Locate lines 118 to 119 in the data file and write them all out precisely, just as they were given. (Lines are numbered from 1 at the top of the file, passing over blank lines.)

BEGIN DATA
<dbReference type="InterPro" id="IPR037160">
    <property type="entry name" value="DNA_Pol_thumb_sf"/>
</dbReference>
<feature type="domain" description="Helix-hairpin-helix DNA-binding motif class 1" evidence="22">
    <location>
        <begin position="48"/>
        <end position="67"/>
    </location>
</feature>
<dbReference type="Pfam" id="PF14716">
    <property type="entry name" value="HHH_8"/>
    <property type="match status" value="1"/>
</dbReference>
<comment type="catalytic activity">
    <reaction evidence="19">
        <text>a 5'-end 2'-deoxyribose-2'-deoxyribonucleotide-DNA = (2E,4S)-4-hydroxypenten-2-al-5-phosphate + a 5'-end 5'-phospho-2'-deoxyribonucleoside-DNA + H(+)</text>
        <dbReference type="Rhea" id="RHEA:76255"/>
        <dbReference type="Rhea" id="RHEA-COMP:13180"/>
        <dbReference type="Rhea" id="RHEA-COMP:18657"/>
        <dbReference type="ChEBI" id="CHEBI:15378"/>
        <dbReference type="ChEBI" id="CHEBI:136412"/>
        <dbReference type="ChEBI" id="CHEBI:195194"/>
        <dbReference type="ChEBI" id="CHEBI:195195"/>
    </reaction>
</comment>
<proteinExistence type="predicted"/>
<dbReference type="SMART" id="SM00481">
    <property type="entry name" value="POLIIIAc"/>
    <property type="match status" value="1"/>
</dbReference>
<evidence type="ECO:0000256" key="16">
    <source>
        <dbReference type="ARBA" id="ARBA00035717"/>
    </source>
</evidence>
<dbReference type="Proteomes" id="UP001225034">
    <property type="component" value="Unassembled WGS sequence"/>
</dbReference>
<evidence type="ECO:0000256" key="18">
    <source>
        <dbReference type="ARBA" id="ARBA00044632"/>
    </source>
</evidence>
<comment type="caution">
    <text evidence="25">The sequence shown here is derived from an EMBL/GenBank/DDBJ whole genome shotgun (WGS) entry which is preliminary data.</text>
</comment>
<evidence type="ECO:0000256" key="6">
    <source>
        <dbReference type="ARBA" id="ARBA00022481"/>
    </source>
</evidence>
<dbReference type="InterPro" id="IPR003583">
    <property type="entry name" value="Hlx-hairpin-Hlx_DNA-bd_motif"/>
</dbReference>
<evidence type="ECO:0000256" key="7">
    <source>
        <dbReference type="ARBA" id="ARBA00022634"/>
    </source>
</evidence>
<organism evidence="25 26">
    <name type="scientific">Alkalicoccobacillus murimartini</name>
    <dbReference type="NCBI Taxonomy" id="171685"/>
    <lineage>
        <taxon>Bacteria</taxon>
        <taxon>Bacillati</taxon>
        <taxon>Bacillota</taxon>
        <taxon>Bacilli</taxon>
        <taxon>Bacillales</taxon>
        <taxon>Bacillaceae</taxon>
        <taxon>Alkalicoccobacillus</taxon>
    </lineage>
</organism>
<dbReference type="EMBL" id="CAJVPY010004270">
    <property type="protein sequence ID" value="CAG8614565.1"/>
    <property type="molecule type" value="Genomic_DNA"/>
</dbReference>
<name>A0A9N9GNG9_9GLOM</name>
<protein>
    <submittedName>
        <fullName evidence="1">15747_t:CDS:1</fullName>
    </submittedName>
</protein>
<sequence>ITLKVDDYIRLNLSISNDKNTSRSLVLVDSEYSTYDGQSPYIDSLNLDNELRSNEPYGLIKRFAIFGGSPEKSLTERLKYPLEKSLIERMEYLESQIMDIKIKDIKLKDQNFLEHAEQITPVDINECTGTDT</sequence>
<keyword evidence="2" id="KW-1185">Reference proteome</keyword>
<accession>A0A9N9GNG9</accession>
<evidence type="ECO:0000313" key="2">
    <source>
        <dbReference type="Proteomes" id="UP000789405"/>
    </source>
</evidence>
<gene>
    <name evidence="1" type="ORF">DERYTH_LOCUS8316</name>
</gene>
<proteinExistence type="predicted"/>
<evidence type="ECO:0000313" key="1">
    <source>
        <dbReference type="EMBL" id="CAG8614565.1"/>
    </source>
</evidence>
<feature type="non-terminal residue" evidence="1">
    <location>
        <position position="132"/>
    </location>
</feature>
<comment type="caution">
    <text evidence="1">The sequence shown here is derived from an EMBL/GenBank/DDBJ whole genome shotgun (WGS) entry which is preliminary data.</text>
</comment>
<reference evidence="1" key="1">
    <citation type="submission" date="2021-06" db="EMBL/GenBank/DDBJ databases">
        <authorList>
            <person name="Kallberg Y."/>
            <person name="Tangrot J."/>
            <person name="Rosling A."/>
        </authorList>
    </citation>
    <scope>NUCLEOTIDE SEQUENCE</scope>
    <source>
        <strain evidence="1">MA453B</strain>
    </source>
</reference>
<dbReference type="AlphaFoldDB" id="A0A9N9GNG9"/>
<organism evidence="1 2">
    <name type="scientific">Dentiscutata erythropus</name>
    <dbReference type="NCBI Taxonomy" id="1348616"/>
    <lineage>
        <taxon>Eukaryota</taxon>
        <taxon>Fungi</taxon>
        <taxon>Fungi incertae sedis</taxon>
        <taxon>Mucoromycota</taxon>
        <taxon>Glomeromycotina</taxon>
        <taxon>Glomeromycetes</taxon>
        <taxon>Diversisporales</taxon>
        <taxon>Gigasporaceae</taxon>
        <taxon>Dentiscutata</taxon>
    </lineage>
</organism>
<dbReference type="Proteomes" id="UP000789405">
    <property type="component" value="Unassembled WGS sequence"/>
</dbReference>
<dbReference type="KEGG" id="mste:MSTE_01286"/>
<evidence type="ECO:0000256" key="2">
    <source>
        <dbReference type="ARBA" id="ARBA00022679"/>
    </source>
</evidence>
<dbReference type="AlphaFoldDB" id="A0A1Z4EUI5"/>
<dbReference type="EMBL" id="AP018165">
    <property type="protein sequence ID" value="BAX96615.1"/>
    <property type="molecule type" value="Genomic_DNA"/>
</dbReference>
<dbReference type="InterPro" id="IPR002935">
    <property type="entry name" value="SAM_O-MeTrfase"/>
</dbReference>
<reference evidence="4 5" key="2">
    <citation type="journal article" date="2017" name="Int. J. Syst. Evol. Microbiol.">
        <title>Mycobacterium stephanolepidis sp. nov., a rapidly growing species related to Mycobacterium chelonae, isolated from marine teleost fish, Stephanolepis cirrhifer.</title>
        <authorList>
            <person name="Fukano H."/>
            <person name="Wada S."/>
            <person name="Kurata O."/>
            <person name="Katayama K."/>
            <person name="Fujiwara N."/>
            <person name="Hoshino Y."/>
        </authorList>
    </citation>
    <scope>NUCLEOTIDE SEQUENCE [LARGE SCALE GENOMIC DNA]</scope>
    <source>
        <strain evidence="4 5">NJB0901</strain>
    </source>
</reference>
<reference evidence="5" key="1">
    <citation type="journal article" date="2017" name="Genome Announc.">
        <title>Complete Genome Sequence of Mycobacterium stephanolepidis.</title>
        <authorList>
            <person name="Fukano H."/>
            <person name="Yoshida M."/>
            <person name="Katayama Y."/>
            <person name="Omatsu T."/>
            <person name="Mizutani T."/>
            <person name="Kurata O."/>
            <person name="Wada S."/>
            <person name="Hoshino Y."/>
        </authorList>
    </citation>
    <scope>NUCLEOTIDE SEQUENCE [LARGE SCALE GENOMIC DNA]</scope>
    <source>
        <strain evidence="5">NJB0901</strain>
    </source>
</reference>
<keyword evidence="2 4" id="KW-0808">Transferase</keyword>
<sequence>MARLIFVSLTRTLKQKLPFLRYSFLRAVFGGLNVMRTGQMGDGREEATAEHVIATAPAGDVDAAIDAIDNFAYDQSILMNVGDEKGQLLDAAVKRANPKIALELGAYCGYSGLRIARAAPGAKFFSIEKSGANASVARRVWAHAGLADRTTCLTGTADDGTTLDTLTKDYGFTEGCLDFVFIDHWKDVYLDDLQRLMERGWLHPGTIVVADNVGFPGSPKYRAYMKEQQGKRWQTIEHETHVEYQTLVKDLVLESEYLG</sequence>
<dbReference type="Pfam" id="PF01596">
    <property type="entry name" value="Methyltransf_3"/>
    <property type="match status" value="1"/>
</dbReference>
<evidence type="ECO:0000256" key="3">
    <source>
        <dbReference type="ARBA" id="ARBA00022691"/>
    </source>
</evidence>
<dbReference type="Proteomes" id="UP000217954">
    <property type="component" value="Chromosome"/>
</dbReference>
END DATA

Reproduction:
        <strain evidence="1">MA453B</strain>
    </source>